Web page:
SCHWEPPE: Don’t Fall For Big Tech’s Lies. We Need To Protect Our Children

REUTERS/Nathan Howard

Jon Schweppe Jon Schweppe is the Director of Policy and Government Affairs for American Principles Project. Follow him on Twitter @JonSchweppe
Font Size:

There’s no question that our kids are experiencing a mental health crisis. You would have to be living under a rock (or at least be as dumb as one) to think otherwise.

Teen depression rates have significantly increased, and the sudden nature of this phenomenon closely coincides with growing social media addiction among young people. In fact, a recent study showed that teens who spend just over three hours a day on social media are twice as likely to develop anxiety and depression. Yet teens are now on average spending more than eight hours a day online.

This crisis didn’t just happen by accident. It is a direct result of Big Tech companies deliberately exploiting kids so they can continue to pump up their stock prices. Everyone agrees this is abhorrent behavior, which is why the companies have felt the need to give lip service to Congress about addressing this problem. But they have failed to do anything of substance, stubbornly refusing to put commonsense safeguards in place that would protect their young users from harm.

At this point, we’ve seen enough. We know Big Tech companies aren’t going to do anything on their own, so it’s time to pass legislation to rein them in. That’s why Republican Tennessee Sen. Marsha Blackburn and Democratic Connecticut Sen. Richard Blumenthal are championing a solution to the problem: the Kids Online Safety Act (KOSA). 

KOSA is an extremely consequential piece of legislation that would go to great lengths to protect our kids online, and it has a serious chance of becoming law this year – a veto-proof majority of senators have signed onto the bill. This political reality rightfully terrifies Big Tech companies. After all, having unfettered and unsupervised access to children is key to their business model.

If passed, KOSA would transform a child’s online experience by making safety the default. The bill requires platforms to give minors the option to disable addictive algorithms and provides parents and educators with a dedicated channel to report harmful behavior. It also creates a duty of care that would require platforms to prevent specific dangers to minors, such as promoting suicide, sexual exploitation or substance abuse. Lastly, and perhaps most importantly, KOSA would provide transparency into how Big Tech behemoths operate by requiring independent audits and research into how these companies are protecting kids from harm.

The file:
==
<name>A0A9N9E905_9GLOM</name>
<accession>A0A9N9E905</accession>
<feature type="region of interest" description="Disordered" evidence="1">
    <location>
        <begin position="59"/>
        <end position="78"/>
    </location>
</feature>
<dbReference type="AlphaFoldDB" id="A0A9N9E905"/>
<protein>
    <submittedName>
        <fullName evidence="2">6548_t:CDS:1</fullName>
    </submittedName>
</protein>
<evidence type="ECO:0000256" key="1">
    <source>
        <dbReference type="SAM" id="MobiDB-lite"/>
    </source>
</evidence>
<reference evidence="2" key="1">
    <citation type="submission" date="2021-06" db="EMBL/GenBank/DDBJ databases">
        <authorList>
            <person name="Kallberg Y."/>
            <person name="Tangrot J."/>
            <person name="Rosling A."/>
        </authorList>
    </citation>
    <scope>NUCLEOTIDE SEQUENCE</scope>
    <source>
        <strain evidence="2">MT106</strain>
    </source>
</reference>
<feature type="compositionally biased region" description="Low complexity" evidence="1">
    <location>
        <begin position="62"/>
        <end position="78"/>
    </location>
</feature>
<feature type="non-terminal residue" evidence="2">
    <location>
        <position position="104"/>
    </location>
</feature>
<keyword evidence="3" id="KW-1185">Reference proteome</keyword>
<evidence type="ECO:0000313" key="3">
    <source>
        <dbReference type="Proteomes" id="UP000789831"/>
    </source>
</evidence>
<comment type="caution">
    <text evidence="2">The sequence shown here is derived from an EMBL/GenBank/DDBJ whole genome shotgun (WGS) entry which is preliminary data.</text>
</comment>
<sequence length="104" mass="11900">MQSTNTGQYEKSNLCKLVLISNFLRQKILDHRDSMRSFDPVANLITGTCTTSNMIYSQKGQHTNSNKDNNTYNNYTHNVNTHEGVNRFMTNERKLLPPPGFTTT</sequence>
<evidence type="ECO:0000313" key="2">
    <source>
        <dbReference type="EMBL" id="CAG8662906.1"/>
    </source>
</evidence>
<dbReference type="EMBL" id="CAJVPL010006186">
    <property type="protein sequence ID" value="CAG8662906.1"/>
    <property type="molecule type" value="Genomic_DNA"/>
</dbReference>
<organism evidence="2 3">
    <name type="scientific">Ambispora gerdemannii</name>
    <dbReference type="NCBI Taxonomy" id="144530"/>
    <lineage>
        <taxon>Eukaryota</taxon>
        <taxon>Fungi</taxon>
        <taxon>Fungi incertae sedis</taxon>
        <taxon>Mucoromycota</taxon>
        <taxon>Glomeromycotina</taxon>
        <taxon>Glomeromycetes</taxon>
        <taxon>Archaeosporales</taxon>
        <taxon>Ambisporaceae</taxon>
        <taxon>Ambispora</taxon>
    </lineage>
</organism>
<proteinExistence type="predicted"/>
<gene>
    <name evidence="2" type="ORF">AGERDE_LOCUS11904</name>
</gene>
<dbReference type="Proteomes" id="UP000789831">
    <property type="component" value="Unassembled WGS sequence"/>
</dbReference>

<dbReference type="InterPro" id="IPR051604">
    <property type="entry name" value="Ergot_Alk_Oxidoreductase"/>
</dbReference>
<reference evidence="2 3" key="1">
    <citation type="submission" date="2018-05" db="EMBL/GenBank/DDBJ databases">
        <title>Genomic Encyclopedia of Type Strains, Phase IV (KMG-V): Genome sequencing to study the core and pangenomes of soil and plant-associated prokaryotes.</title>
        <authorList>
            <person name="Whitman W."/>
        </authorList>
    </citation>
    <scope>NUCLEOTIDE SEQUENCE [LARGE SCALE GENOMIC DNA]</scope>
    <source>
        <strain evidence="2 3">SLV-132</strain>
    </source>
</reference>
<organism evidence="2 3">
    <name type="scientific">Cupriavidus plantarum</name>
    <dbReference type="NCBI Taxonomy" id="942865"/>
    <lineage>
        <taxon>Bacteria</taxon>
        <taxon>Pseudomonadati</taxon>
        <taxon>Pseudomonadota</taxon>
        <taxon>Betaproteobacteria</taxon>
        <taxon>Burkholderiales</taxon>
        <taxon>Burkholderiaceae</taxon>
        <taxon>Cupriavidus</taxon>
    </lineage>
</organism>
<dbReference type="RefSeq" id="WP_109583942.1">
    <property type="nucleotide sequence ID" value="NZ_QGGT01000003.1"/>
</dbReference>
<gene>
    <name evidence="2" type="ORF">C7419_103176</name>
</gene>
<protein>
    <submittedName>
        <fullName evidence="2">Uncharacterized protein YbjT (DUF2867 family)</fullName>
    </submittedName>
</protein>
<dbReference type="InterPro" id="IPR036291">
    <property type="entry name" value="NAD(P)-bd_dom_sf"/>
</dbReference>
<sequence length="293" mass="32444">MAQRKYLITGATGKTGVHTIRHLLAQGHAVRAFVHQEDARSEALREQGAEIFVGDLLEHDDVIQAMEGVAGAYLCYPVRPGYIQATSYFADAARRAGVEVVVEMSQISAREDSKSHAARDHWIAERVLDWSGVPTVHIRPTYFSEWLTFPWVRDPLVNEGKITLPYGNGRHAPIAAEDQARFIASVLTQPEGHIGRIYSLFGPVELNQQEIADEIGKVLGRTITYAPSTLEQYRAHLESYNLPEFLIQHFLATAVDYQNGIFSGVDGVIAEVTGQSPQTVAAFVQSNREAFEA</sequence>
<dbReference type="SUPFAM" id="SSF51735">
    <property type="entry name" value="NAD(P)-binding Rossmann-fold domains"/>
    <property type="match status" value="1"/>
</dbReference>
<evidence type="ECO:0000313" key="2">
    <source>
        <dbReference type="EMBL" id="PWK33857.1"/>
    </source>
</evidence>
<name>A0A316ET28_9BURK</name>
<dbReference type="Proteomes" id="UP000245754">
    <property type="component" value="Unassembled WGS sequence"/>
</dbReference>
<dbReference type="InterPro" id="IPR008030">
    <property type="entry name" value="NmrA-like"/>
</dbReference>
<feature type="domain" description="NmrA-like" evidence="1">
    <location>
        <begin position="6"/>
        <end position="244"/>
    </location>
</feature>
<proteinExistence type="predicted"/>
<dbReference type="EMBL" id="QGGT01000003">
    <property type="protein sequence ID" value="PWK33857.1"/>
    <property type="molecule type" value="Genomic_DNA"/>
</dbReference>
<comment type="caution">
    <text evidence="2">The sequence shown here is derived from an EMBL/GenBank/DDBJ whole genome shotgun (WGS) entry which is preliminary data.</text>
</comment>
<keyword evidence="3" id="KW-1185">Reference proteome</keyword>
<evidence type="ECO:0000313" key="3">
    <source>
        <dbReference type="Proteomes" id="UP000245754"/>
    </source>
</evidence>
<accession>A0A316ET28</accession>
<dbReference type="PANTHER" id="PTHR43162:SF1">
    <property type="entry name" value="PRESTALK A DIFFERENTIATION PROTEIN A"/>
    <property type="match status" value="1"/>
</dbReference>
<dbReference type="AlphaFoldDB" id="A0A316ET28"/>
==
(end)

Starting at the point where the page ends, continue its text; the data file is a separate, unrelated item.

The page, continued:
In Silicon Valley boardrooms, the possibility that these protections might be put in place has caused a five-alarm fire, sending executives into a panic because they might lose their “right” to exploit our children for profit. 

In a last-ditch effort to block KOSA, Big Tech companies have turned to K-Street lobbyists and surrogates, spending upward of $30 million in 2023 alone to halt momentum and sow opposition to regulation. Lobbyists are pushing bald-faced lies to both sides of the aisle, attempting to play into everyone’s worst fears. Left-wing activists are told this bill will do harm to “LGBTQ” youth and result in a virtual book banning campaign. Right-wing activists are told KOSA will lead to government control and an online censorship regime.

But all of this is a well-choreographed act. Don’t fall for it!

Trade associations like NetChoice, which are funded by Big Tech companies including Meta, Google and formerly TikTok, claim that KOSA is a “censorship” bill that infringes on freedom of speech. But that’s completely false.

KOSA includes explicit language to prohibit the Federal Trade Commission (FTC) and state attorneys general from using KOSA to censor content, and it offers specific protections to ensure that does not happen. In fact, while crafting the bill, Blackburn, a victim of Big Tech censorship herself, worked to ensure the legislation protects children from specific harms. By defining the particular harms that companies have an obligation to protect minors from – including suicide, eating disorders, substance abuse and sexual exploitation – it prevents KOSA from being weaponized for nefarious purposes.

In reality, Big Tech companies that KOSA will hold accountable are the biggest censors of speech in our country. They don’t care about freedom at all.

During the COVID-19 pandemic, YouTube worked with the Biden White House to silence so-called “disinformation,” even requiring medical advice to be approved by the China-backed World Health Organization. Big Tech platforms like Facebook, Google and Instagram have censored Blackburn, the lead Republican sponsor of KOSA, before. In fact, according to CensorTrack, there are nearly 7,000 current instances of Big Tech censoring speech. Peddling fabricated truths to fit their narrative is simply Big Tech doing what it does best: manipulating public opinion and protecting their profit margins.

Here’s the bottom line: If Big Tech companies take issue with the Kids Online Safety Act, they should have the courage to stand up and oppose the bill on its merits. But they are well aware that telling the truth would be a losing argument, revealing their complete disregard for kids’ online safety. If Republicans and Democrats truly care about protecting children from Big Tech, we all need to see these lies for what they are – and pass KOSA before more kids pay the price for our inaction.

Jon Schweppe is the policy director at American Principles Project. Follow him on X @JonSchweppe.

The views and opinions expressed in this commentary are those of the author and do not reflect the official position of the Daily Caller.